It wasn’t long before Leigh saw Trimble Stratus as far more than drone surveying; he now discusses it with clients as a comprehensive solution. Not only can the team gather millions of data points, but they can also share intricate 3D site maps and aerial imagery with clients, enhancing collaboration, worksite planning, jobsite safety, jobsite compliance recording and overall project progress. 

Arnhem Highway Linework

Efficient data sharing

Point clouds and raw data are tricky to use, so Leigh used field requests to grab data for clients whenever they had a question about a measurement. He might also send point cloud screenshots alongside the data to help provide a visual. The whole process was manual and time-consuming.

With Trimble Stratus, Civiltech can easily share survey data with clients using interactive 3D models. Instead of pulling data and sending screenshots, they can grant their clients direct access to the 3D site maps in Trimble Stratus. This new level of access has transformed their clients’ engagement, empowering them to measure and interact with their project data directly.

“We can have someone jump in, and within 10-15 minutes, they’re measuring stockpile volumes and cross-sections. If you can use Google Earth, you can use Trimble Stratus.”

Internal engineers and other technical workers have also picked up the new workflow with ease. Leigh noted, “You walk around with engineers and show them the phone, and they’re blown away by the amount of information you can use right there in the field.”

Trimble Stratus Cross-Sections

Enhanced monitoring and analysis

One of the best use cases Civiltech has found for Trimble Stratus is to monitor the settlement rate of surcharged embankments. The team often has to ‘surcharge’ embankments in floodplains by adding additional weight to the soil and letting it settle over a period of several months. 

The traditional way to monitor soil compression was by using settlement rods placed every 300 metres. Levels were measured each month and recorded in an Excel spreadsheet for comparison to the month before. The problem with this method is that it leaves a lot of room for missing something; with one point every 300 metres, there might easily be locations between these points that are settling more, therefore additional material or engineering assessment is required. From this first pass drone derived surface we could go and understand this location further.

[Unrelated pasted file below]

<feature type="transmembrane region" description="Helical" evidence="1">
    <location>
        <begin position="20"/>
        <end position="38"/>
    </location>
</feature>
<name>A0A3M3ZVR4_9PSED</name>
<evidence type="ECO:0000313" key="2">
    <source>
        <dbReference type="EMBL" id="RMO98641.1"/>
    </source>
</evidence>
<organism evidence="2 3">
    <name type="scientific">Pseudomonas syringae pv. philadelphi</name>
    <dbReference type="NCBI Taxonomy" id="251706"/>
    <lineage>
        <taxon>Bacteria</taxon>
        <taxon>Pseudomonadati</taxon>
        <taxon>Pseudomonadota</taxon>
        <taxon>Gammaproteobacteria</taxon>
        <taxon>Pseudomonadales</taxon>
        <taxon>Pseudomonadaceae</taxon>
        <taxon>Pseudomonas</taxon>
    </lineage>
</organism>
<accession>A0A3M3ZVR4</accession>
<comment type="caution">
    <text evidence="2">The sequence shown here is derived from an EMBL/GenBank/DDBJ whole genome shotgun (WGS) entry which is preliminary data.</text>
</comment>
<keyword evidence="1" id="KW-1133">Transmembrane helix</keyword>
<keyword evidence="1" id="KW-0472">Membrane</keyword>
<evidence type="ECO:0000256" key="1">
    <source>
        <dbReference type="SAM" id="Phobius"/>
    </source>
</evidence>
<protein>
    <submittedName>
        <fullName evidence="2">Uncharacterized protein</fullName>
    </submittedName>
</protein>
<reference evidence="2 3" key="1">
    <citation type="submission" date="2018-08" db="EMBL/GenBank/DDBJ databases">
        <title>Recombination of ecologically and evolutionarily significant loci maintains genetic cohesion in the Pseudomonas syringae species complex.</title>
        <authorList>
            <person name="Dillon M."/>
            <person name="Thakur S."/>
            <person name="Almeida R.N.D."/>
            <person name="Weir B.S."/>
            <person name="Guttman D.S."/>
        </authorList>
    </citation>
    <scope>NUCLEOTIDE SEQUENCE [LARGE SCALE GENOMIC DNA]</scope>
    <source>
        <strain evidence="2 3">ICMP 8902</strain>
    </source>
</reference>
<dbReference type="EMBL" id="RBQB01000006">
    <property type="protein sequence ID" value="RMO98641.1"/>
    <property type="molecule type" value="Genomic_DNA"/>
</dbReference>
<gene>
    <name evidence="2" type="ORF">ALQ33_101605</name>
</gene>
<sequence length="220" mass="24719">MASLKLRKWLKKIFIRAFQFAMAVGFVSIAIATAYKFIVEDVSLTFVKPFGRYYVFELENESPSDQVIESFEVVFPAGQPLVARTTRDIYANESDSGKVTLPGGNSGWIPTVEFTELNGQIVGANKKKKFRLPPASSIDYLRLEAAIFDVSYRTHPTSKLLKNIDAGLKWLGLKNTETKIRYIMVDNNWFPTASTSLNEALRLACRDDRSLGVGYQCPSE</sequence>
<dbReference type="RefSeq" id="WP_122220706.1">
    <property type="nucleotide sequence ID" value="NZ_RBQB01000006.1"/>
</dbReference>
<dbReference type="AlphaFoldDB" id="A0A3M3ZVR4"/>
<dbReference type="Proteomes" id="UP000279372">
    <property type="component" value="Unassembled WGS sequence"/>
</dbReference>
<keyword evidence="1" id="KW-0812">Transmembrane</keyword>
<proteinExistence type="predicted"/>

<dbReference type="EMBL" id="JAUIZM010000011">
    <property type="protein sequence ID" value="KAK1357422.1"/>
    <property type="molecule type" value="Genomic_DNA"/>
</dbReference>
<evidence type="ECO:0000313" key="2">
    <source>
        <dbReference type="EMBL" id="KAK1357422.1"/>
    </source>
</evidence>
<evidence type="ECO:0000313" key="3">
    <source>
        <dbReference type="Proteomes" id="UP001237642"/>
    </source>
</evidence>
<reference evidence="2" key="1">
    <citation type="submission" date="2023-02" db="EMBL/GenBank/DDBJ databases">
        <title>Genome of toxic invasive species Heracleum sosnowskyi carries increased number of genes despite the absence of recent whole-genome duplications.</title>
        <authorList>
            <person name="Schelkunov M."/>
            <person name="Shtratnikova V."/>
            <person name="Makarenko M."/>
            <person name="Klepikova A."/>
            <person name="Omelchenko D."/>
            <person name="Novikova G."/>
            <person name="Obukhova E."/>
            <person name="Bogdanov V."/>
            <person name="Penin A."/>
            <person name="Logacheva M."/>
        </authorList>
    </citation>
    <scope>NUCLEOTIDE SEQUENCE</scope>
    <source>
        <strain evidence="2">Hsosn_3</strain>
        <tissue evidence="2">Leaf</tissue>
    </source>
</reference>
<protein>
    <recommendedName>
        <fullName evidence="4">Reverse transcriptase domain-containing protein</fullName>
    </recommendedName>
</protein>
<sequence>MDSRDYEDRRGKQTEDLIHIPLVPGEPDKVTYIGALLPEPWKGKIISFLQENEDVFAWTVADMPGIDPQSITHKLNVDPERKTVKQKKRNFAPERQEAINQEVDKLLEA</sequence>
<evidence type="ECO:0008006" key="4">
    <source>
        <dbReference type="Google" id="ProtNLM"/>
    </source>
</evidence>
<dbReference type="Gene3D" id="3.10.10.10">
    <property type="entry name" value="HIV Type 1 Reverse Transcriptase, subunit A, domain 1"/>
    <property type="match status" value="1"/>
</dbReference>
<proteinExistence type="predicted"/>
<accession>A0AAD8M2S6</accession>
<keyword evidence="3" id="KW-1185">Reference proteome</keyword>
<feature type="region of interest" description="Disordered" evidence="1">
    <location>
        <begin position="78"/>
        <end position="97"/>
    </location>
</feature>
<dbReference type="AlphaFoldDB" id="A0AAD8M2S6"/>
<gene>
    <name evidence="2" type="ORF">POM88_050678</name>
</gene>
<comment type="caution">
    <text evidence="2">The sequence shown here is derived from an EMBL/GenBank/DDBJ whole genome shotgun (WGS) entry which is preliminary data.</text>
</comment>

Trimble Stratus enabled comprehensive monitoring, identifying variances that likely would have been missed otherwise. By flying a drone, Leigh says, you can start to identify areas that are statistically different from the others. An area that has settled more will show up in Trimble Stratus when you compare the surveyed surface to the design file or even previous surveys. 

“We’re running volumes and cross-sections to look at how much work is done and how much is left to go. Trimble Stratus is a very valuable tool for the client, Contractor and Designer in understanding what’s left to do on site.”

Trimble Stratus Settlement Volumes

Precise bidding

Trimble Stratus also helps Leigh identify discrepancies in existing project features, allowing for more accurate bids—a level of detail that simply wasn’t attainable with their older workflows. With greater insight and increased spatial awareness at the pre-bid stage, the team can identify existing features that should be excluded from the bid, making their bids more accurate, more competitive, and less risky. 

Leigh’s overall review of Trimble Stratus as a worksite management tool? “Trimble Stratus has just blown me away. It’s awesome.” 

Want to know how Trimble Stratus can help you? Learn more about how to map, measure, and manage your worksite with Trimble Stratus.